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According to the most recent data, short sellers ratcheted up their bet against crude oil and products pipeline MLP Valero Energy Partners (NYSE: VLP). Over the last two weeks of August, traders increased their short position by 59% so that 5% of the float is now sold short, which is double the average short interest in the company over the past few years. That is a pretty sizable bet for a company that has little earnings volatility and is controlled by Valero Energy (NYSE: VLO), which is the largest independent refining company in the world.
Solid as a rock
Unlike some other MLPs, Valero Energy Partners has zero direct exposure to commodity prices. Instead, 100% of its revenue is fee-based, which provides very stable cash flow. Last quarter, for example, distributable cash flow was $59 million, while the company generated $51.5 million and $53 million in the prior two quarters.
Meanwhile, the company only distributes about half of that cash to investors. As a result, its distribution coverage ratio was 2.04 times last quarter and averaged 2.02 times this year and 2.06 in 2015. For perspective, that is double the coverage of most MLPs, with energy midstream giant Energy Transfer Partners (NYSE: ETP), for example, having an average coverage ratio of 0.89 times this year and 0.99 in 2015.
Further, Valero Energy Partners maintains a strong balance sheet with a low leverage ratio of just 2.4 times debt-to-EBITDA as of the end of the first quarter and ample liquidity. It also doesn't have the growth capex requirements of most other MLPs with its 2016 capex budget a mere $19 million compared to Energy Transfer Partners' enormous $10 billion project backlog that is harder to fund given that it has a leverage ratio north of 6 times.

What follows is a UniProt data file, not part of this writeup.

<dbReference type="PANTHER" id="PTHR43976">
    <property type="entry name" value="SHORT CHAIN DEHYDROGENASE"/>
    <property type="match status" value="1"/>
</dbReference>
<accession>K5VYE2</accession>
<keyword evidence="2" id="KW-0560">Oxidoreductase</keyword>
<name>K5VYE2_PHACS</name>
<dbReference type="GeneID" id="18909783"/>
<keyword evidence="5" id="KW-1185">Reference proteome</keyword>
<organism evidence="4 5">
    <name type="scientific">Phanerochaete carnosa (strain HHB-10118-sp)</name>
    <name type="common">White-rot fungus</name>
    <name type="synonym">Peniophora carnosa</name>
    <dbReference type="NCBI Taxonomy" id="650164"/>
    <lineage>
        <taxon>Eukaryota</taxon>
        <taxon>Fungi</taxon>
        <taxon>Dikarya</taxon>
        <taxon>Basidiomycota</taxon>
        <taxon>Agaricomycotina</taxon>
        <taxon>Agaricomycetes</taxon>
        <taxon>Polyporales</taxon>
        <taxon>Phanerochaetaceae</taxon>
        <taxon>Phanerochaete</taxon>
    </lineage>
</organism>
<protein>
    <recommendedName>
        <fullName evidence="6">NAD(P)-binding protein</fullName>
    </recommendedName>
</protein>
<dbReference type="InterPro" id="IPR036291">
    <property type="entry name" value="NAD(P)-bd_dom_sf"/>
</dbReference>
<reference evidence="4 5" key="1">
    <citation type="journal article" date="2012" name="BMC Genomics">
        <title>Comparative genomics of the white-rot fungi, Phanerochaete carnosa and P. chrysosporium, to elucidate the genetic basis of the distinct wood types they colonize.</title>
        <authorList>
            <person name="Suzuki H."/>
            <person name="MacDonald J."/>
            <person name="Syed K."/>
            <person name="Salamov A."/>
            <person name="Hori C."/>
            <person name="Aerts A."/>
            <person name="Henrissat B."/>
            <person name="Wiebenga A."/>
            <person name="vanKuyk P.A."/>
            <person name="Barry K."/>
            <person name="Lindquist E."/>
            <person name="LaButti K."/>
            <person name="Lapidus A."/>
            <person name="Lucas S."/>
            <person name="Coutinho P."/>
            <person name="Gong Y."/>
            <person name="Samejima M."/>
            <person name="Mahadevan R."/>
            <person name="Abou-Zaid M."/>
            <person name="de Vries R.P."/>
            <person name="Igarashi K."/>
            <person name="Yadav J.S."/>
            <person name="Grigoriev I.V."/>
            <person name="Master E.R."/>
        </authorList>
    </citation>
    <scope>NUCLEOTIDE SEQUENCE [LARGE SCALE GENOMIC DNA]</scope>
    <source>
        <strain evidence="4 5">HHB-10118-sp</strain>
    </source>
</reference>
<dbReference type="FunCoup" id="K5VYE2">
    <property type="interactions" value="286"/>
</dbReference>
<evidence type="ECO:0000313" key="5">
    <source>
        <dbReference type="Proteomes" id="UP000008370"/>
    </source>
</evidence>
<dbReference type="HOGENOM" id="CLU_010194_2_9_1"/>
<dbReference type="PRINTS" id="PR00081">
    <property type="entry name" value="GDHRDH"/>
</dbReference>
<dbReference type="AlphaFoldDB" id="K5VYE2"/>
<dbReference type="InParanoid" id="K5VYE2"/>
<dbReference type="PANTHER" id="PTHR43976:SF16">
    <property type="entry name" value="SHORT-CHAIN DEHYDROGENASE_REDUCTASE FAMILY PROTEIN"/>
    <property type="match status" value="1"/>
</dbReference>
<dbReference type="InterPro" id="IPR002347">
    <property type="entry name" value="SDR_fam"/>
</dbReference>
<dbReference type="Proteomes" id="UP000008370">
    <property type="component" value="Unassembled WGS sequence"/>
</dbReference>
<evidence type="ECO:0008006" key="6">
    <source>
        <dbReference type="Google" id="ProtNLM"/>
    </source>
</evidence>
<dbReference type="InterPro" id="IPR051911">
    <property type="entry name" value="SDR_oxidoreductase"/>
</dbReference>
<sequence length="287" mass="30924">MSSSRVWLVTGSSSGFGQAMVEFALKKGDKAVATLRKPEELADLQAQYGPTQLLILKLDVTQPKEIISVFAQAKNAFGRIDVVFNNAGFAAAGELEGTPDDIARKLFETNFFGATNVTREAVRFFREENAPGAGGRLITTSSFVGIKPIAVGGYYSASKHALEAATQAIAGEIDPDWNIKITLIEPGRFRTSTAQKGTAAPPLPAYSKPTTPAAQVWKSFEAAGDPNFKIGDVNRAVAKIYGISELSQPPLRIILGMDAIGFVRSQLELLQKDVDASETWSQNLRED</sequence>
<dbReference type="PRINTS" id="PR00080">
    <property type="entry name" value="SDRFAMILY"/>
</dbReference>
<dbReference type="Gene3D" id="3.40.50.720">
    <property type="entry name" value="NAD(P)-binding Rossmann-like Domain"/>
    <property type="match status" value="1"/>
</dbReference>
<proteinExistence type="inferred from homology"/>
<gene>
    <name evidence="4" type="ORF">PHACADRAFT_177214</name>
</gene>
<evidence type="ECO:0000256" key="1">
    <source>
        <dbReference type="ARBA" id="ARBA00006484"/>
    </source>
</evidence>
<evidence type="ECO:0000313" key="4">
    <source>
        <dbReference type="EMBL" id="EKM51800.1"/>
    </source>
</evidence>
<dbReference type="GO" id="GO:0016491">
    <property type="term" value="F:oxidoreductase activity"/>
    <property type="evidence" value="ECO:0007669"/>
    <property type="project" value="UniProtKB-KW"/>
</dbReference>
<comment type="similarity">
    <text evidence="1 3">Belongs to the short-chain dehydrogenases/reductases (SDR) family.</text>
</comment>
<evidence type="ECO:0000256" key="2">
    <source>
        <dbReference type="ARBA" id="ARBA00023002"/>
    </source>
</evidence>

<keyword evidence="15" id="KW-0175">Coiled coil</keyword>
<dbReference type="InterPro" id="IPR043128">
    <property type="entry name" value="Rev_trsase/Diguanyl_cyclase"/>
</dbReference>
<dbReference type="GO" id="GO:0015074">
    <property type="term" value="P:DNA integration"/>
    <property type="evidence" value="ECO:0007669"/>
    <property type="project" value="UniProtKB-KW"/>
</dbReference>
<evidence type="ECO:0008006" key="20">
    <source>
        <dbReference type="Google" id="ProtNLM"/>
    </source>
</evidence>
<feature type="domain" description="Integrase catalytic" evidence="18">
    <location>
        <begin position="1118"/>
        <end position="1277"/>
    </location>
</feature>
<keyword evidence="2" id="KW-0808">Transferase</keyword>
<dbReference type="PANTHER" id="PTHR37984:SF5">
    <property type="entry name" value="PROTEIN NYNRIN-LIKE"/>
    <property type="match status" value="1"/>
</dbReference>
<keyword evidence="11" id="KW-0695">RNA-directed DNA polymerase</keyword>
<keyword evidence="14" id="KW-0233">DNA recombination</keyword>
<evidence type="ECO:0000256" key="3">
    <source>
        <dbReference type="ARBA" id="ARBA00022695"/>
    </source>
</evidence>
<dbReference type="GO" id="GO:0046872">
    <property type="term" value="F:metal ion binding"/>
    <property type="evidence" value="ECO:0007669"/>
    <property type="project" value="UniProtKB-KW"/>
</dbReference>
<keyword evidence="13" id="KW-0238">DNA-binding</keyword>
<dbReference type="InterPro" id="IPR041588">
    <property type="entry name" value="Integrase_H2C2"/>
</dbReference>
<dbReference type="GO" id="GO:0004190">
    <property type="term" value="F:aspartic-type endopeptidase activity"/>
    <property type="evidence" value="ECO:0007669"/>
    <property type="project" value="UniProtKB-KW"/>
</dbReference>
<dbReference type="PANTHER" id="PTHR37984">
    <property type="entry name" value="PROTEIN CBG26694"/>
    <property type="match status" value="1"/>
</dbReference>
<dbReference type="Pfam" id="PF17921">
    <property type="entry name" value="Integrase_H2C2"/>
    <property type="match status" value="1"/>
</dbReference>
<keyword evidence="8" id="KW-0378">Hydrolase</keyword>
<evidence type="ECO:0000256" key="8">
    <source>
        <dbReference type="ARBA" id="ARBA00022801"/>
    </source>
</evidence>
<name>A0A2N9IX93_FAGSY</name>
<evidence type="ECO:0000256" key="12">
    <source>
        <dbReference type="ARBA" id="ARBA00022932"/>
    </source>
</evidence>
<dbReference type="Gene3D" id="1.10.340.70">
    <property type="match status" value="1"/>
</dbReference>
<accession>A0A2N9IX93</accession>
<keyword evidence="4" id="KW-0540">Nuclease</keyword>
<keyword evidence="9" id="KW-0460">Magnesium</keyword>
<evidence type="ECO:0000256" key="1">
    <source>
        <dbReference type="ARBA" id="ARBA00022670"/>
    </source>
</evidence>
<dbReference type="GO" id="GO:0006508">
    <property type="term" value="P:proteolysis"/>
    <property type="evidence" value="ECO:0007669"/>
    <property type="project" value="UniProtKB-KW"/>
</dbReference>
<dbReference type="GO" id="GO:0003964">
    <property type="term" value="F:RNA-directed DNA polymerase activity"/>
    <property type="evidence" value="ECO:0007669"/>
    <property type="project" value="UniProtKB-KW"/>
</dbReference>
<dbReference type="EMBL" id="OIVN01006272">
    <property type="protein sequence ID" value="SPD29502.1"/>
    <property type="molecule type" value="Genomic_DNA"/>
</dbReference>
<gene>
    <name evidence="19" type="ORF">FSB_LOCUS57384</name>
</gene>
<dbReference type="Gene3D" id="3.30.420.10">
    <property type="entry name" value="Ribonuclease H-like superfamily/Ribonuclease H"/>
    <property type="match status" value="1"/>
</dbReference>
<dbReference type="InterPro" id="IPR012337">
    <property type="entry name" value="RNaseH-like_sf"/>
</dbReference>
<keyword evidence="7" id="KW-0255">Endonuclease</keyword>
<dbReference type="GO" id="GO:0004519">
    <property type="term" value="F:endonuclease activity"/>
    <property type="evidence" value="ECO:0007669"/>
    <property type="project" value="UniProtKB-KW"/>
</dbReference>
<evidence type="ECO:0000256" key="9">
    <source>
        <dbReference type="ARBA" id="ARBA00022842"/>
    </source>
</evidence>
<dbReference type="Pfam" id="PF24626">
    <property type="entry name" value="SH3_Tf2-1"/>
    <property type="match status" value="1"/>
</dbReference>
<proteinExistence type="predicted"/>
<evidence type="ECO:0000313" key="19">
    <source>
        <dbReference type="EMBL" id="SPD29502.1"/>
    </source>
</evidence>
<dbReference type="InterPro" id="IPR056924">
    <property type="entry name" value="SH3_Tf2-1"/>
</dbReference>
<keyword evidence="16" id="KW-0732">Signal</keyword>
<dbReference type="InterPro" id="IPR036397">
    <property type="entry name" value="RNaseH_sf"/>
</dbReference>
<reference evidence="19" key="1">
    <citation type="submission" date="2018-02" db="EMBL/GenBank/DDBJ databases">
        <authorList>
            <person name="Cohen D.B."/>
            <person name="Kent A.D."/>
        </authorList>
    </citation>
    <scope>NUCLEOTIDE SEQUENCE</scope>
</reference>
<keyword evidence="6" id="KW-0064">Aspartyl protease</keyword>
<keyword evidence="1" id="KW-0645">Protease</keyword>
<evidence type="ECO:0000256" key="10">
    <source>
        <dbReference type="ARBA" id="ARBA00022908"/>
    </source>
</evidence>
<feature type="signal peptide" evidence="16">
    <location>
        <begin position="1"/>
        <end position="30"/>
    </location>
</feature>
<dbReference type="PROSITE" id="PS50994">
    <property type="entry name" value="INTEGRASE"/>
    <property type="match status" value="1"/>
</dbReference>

Despite that lack of organic growth, Valero Energy Partners has clear visibility for future growth due to continued drop down transactions with Valero. Just last month the company acquired the Meraux and Three River Terminal Service business for $325 million, which is expected to generate about $39 million in annual EBITDA. Valero has several additional assets to drop down to its MLP, including pipelines, storage facilities, rail cars, and marine assets,which combine to generate an estimated $1 billion of annual EBITDA.
That visible backlog of cash flowing assets drives Valero Energy Partners' view that it can deliver 25% annual distribution growth this year and next. Further, given its robust coverage ratio, it has ample room to increase its payout even if it does not complete as many transactions as expected.
What are short-sellers seeing?
If there is one potential problem with Valero Energy Partners' growth plan, it is the continued ability to fund future acquisitions given the volatility in the energy markets. Typically, the company uses a combination of cash on hand, availability under its credit facility, and common units to acquire assets from Valero. For example, in late March it announced the acquisition of the McKee Terminal Services Business for $240 million. It financed that deal with $139 million of borrowings under its revolving credit facility, $65 million of cash from excess cash flow, and $36 million in units. The concern going forward is that if its unit price were to plunge as short-sellers believe it could impact the company's ability to use them as a currency to fund drop-down transactions.
That said, it is very hard to see any reason for the units to plunge in value. Not only is its cash flow rock-solid, its leverage is low, and it has tremendous distribution coverage, but its units are not overvalued relative to its peers:
As that chart shows, it is actually undervalued compared to other refiner-led MLPs and is not trading at that much of a premium compared to behemoths like Energy Transfer Partners. Because of all that, I just don't see much of a short thesis here.
For reasons I do not quite grasp, short-sellers are increasingly betting that units of Valero Energy Partners are due for a fall. However, the numbers just don't back up that thesis. This is a rock-solid MLP with excellent financials and a clear path to delivering robust distribution growth over the next two years, which should drive its unit price higher, not lower.
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Matt DiLallo owns shares of Enterprise Products Partners. The Motley Fool recommends Enterprise Products Partners. Try any of our Foolish newsletter services free for 30 days. We Fools may not all hold the same opinions, but we all believe that considering a diverse range of insights makes us better investors. The Motley Fool has a disclosure policy.